“I know we only just met, but can I tell you, well…everything?”
This about sums up my early interactions with audio extraordinaire and musician Makenzie Mizell.
I say “early,” though in reality our friendship is still fairly new. We met over the summer and have been working together, gabbing up a storm, celebrating each other’s wins and supporting each other through challenges ever since.
Makenzie cofounded and operates the new women’s podcast network, Period, which I’m gaga for and thrilled to be a part of. She’s as skilled in audio engineering and womanning a network as her heart is huge, which says a lot.
She joined me on the other side of the Girl Boner Radio mic recently to chat about Period and my Girl Boner book, non-competition (especially among gals), sexual epiphanies, what it means to be “good girl,” and, with the help of Dr. Megan Fleming, standing up for our own pleasure. We also took a deep and unexpected dive into body image challenges, past and present, which inspired these ever-so-stoic photos.
I’d hoped to explore Makenzie’s artistry a bit more, but we ran out of time. So I asked her a few follow up questions for the blog, which you can find down below! In the meantime…
Stream the episode on iTunes, Spotify, iHeartRadio or right here:
After the Podcast: A Blog Q&A with Makenzie Mizell
AM: Could you share a bit about your musical journey? When you started, what you love most about songwriting or performing…?
MM: Oh wow. Actually, it’s kind of nice to get asked how I started. I began writing in grade school. My first instrument actually wasn’t guitar. It was the drums. I’d play along to the Josie and the Pussycats soundtrack and imagine I was Val. Eventually writing without guitar got kind of impractical, though, so I started jamming with another girl who played drums and we had a little high school girl band.
I love that there’s nothing you can’t do with music. Every feeling I have I can sort out. I’m a pretty shy person but when I perform I’m fearlessly me. I have this theory that women are always talked over or disregarded. When we talk from the stage (or the podcast booth) we have a captive audience and we can just relax assured no one is going to interrupt.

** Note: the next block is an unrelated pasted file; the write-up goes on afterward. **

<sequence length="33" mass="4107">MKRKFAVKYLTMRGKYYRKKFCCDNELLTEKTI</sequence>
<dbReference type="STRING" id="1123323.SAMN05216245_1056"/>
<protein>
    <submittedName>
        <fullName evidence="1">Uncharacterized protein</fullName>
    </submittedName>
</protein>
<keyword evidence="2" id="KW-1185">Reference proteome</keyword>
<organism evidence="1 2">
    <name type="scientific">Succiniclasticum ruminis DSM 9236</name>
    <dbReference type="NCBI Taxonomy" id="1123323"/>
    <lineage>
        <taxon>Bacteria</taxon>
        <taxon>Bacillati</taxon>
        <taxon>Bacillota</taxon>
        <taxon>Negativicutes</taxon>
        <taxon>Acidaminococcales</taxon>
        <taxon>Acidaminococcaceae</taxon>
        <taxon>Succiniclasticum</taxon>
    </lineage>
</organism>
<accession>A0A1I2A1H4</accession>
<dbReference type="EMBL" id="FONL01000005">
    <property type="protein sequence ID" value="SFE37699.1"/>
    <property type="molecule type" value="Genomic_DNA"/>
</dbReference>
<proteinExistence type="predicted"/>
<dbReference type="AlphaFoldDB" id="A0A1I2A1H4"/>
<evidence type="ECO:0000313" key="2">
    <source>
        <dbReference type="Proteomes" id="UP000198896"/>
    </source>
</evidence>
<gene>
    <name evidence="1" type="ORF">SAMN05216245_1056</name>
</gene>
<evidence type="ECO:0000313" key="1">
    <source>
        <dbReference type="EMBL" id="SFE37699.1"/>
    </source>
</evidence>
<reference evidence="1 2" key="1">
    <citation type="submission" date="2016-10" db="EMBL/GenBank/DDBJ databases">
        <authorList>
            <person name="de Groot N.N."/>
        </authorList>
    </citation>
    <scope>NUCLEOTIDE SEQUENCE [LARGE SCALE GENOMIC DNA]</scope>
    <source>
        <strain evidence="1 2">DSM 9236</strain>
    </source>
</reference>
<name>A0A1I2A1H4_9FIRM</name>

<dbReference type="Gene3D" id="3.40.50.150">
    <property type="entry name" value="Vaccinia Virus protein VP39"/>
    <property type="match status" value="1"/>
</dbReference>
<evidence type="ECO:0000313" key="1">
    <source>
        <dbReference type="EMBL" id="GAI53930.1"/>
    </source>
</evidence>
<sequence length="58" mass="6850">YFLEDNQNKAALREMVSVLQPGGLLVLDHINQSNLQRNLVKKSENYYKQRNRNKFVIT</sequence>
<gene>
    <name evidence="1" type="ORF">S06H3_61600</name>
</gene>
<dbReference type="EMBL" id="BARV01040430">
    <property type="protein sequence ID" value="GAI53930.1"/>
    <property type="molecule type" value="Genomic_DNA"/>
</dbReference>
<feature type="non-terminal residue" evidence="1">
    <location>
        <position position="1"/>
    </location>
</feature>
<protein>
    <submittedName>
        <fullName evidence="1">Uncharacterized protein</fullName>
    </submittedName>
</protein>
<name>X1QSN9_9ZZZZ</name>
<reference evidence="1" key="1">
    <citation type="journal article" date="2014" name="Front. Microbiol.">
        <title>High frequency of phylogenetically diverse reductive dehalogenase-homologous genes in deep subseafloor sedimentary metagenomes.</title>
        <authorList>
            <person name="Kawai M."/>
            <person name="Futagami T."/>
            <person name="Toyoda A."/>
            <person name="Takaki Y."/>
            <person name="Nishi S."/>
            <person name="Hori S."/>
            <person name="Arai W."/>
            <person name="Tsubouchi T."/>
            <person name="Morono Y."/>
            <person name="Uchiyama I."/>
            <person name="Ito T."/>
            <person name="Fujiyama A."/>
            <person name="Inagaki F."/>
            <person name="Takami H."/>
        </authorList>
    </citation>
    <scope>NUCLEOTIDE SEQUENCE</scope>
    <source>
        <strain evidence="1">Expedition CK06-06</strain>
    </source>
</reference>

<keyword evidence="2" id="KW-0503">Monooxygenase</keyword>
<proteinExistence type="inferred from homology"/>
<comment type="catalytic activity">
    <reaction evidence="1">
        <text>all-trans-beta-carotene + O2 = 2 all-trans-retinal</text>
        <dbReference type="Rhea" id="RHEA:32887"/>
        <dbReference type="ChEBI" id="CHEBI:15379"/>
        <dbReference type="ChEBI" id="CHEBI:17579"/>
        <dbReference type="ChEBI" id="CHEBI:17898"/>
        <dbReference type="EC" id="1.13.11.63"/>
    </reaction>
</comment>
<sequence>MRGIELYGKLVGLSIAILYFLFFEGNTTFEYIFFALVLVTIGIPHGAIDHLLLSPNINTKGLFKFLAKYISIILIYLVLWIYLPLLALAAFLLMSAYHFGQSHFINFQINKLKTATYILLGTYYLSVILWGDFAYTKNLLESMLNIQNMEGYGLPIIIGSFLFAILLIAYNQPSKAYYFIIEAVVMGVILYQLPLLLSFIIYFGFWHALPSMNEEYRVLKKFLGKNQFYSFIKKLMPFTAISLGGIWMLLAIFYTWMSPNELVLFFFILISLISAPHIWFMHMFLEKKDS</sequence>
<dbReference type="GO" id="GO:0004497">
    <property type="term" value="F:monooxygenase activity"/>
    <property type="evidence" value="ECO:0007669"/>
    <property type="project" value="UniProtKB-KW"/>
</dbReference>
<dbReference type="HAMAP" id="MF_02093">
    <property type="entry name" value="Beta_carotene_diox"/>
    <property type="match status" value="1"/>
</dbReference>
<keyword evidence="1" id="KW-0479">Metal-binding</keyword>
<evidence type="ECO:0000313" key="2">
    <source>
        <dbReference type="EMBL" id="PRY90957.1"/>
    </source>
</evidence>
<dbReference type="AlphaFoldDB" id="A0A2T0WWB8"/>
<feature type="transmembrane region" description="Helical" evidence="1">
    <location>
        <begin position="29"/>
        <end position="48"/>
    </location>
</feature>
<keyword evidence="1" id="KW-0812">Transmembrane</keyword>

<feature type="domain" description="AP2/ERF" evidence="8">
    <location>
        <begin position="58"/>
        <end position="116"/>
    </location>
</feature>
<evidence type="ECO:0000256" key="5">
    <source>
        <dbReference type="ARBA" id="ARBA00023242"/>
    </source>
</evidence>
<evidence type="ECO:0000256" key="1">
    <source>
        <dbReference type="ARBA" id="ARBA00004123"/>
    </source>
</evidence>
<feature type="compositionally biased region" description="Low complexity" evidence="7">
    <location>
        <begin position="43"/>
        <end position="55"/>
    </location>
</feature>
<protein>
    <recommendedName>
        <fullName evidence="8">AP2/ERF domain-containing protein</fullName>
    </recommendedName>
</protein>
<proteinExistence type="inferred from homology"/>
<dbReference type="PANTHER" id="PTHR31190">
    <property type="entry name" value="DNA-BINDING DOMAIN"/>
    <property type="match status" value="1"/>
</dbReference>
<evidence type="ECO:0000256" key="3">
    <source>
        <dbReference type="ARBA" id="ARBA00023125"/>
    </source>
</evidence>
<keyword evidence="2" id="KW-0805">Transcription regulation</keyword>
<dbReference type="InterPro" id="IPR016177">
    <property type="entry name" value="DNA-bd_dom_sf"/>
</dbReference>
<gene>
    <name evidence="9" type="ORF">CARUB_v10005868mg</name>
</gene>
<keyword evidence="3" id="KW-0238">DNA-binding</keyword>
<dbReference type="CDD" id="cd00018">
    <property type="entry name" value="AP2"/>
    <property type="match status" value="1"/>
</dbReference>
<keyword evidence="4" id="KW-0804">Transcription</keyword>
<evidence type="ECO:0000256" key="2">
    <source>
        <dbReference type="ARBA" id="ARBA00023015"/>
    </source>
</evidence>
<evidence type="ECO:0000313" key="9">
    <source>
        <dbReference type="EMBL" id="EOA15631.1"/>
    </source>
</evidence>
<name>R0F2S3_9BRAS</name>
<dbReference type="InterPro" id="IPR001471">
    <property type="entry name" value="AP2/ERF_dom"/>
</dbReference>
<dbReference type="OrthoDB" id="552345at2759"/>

AM: How do you describe your music?
MM: Pop. Just pop. For a long time I was sure I was punk. I’m not. The word I’ve gotten most is “cutesy” so *sigh* I guess that’s what I am.
AM: You moved to LA from small-town Oregon not long ago, with little more than your car and guitar. What do you recall about that decision?
MM: It was 100% practical. I came down here to make music. And I knew getting paid for shows in LA was rare, so I figured if I didn’t have an apartment I could make my savings last longer. I’d already outfitted a minivan to sleep in when my friend/bandmate Savannah and I had done a US tour the previous year so, essentially what you said, I packed my guitar and my dog in my van and headed for LA.
AM: If someone told you when you left Oregon that you’d soon be running a women’s podcast network, how do you think you would have reacted?
MM: HAHA! I’d have died. This is an insane dream come true. My whole life was podcasts before I came down here. I was in a lonely place, dealing with a lot of anxiety and depression, and so I listened when I went on my runs, listened when I shopped at the grocery store, listened as I fell asleep. To now be producing them is greater than I could have imagined.
AM: What’s one common myth about podcasting you’d like to debunk?
MM: That you have to be an expert. I can’t tell you how many times I’ve had BRILLIANT women tell me they’d like to start a show but they’re scared they’re not competent. Don’t let the threat of gatekeeping bullies keep you from pursuing your passion.
AM: What’s your biggest dream for the network?
MM: To give back. Our goal is to turn a profit so we can start supporting organizations that help girls around the world. Specifically, I’d like to focus on getting sanitary products to girls who can’t afford them so their periods don’t interrupt their lives.
AM: What advice do you hold closest to your heart?
Start before you’re ready. Perfection is the enemy of progress. Be scared that what you put out there isn’t good enough but do it anyway.